Understanding Preventative Collection Care Recording + Highlights

How can you safeguard your collection for generations to come?

This week on ArtEvolve we were joined by Austin Senseman, co-Founder and CEO of Conserv, who shared his expertise about preventative collection care and the role environmental monitoring plays in supporting it.


What is preventative collection care?

  • An easy way to explain preventative collection care is to say what it’s NOT – and that’s any work to repair damage. This is, of course, critical to an artwork but it is not preventative.
  • Preventative collection care IS – anything related to preventing the 10 agents of deterioration (physical forces, fire, pests, light, humidity, water, pollutants, temperature, dissociation, and thieves and vandals).

Preventative collection care is not a new discipline, but recent technological advances have seen it progress, particularly in terms of making it easier to collect data and then analyze that data to help inform decision-making.


Why is it so important for museums to do preventative collection care?

Results of this week’s poll “Preventive Collection Care in Museums”


Put simply, it’s practical and cost-effective. At a time when resources are often scarce, art institutions must get the most out of their budget but still maintain excellent levels of care. However, museums must now also consider their artworks in a broader context: with preventative collection care, they can fine-tune their environment, saving energy, money, and reducing their carbon footprint in the process.


Big data might sound scary…

…but it’s all about making large or complex sets of data understandable. Environmental monitoring software helps us understand the relationship between the environment and the condition of artworks. Sensors collect thousands of readings a day – far too much for a person to analyze – but software helps us crunch that data and reach actionable solutions for collections. We know exactly how the environment affects artworks and have the evidence to prove it. This can be invaluable in helping conservators to persuade decision makers to invest in preventative collection care.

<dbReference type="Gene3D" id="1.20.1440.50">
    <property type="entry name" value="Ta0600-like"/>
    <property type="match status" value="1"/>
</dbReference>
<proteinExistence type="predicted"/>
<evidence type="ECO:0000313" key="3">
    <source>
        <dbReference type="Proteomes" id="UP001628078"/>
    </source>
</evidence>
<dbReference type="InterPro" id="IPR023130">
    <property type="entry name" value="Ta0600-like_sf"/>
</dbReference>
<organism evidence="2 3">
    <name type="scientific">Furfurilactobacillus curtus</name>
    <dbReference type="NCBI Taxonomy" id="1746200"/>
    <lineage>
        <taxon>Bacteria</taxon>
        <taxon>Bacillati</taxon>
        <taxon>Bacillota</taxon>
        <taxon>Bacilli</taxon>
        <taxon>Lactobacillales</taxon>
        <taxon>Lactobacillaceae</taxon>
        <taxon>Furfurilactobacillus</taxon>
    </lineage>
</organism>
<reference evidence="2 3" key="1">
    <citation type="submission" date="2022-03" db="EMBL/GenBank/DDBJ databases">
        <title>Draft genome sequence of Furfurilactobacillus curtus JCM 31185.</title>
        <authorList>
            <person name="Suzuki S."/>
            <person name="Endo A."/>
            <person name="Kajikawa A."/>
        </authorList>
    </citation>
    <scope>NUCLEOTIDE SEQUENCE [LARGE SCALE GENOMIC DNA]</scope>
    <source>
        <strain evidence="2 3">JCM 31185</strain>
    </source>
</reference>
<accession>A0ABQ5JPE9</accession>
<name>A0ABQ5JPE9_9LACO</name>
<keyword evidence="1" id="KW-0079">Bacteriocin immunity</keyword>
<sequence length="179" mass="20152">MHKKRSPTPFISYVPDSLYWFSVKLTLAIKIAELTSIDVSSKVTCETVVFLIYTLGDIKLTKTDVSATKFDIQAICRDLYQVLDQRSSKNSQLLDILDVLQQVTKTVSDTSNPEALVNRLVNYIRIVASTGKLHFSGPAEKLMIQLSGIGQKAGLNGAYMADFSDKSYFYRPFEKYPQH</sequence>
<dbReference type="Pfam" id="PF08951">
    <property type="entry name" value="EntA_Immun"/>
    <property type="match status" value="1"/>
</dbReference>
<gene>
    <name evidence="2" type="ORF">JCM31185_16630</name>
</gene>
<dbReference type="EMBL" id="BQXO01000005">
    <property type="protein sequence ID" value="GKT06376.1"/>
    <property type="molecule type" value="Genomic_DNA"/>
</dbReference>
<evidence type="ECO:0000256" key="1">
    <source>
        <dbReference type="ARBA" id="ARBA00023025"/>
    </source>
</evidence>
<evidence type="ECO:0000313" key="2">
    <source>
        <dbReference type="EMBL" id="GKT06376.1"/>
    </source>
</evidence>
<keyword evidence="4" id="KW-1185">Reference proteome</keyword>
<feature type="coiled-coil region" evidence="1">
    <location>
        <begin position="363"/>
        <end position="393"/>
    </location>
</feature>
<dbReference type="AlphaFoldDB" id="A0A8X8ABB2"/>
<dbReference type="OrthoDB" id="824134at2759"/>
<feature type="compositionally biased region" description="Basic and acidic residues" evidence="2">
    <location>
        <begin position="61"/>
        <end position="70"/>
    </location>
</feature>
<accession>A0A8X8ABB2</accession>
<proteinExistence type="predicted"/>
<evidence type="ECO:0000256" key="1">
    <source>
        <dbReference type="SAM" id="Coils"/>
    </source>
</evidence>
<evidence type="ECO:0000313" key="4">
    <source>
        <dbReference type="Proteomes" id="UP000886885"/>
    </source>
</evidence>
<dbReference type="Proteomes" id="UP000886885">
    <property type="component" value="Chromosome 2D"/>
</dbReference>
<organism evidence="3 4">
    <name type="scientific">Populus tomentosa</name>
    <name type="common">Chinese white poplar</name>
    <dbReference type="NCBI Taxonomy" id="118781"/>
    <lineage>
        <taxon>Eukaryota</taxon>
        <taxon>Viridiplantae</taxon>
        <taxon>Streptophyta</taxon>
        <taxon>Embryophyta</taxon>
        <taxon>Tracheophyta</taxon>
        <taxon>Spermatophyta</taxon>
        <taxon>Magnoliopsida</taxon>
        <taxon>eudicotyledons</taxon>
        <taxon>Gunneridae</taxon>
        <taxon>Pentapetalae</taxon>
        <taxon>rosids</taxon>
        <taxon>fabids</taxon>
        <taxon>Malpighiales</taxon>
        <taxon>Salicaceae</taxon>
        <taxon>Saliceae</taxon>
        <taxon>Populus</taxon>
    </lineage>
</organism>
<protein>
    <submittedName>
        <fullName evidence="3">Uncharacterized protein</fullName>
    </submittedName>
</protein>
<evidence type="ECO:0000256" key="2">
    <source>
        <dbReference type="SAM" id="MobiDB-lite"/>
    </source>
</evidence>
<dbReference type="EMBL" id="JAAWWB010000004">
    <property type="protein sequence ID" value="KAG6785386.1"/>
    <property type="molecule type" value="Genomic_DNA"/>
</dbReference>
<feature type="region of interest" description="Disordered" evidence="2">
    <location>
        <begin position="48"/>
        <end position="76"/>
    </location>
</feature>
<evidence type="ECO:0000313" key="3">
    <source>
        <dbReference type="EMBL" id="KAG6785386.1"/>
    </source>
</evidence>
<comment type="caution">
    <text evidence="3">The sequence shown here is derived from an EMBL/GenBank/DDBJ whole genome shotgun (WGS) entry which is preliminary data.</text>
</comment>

Removing blocks to preventative collection care

Most museums perform some kind of preventative collection care but a sense of perfection can sometimes stop them from doing more. The idea of there being just one right way of doing it can intimidate people and stop them increasing their efforts. Remember: the goal is progress, not perfection and barriers to preventative collection care are often less than you might think. As Austin explained, environmental monitoring can be done at relatively low cost and with little hassle, particularly in comparison to just a few decades ago.

Initiatives such as Brooklyn Museum’s Visible Storage/Study Center and Depot (a mammoth new warehouse that display the entire collection of Rotterdam’s Boijmans museum) are excellent inspiration for how museums can make preventative collection care ‘sexy’.


Predictions for the future

With new specialist academic programmes, as well as groups like Collection Care EU and companies such as Conserv, Articheck, Vastari, Art Tech, and more, the future looks strong for preventative collection care. If institutions can increase investment in the field, museums will be able to save time and money (compared to old methods of monitoring and reporting) and reinvest it into caring for our art heritage. A collaborative approach between different areas, for example, condition reporting and environmental monitoring, will also be hugely beneficial.


Further Resources

Canadian Conservation Institute – works with institutions and professionals to ensure collections are preserved and accessible to Canadians now and in the future.
Museum Study – online training in collection care.
American Institution for Conservation – supporting and empowering professionals, institutions, and the public in preserving America’s irreplaceable cultural heritage.
Connecting to Collections Care – online resources, such as webinars and courses, designed to support small to mid-sized cultural institutions to care for their collections.
STASH – Storage techniques for art, science and history


Articheck is committed to helping art and heritage organisations reduce their footprint. If you are interested in chatting with us about conducting an environmental study at your institution, please book a call here.


A special thank you to our guest speaker, Austin Senseman, co-Founder and CEO of Conserv.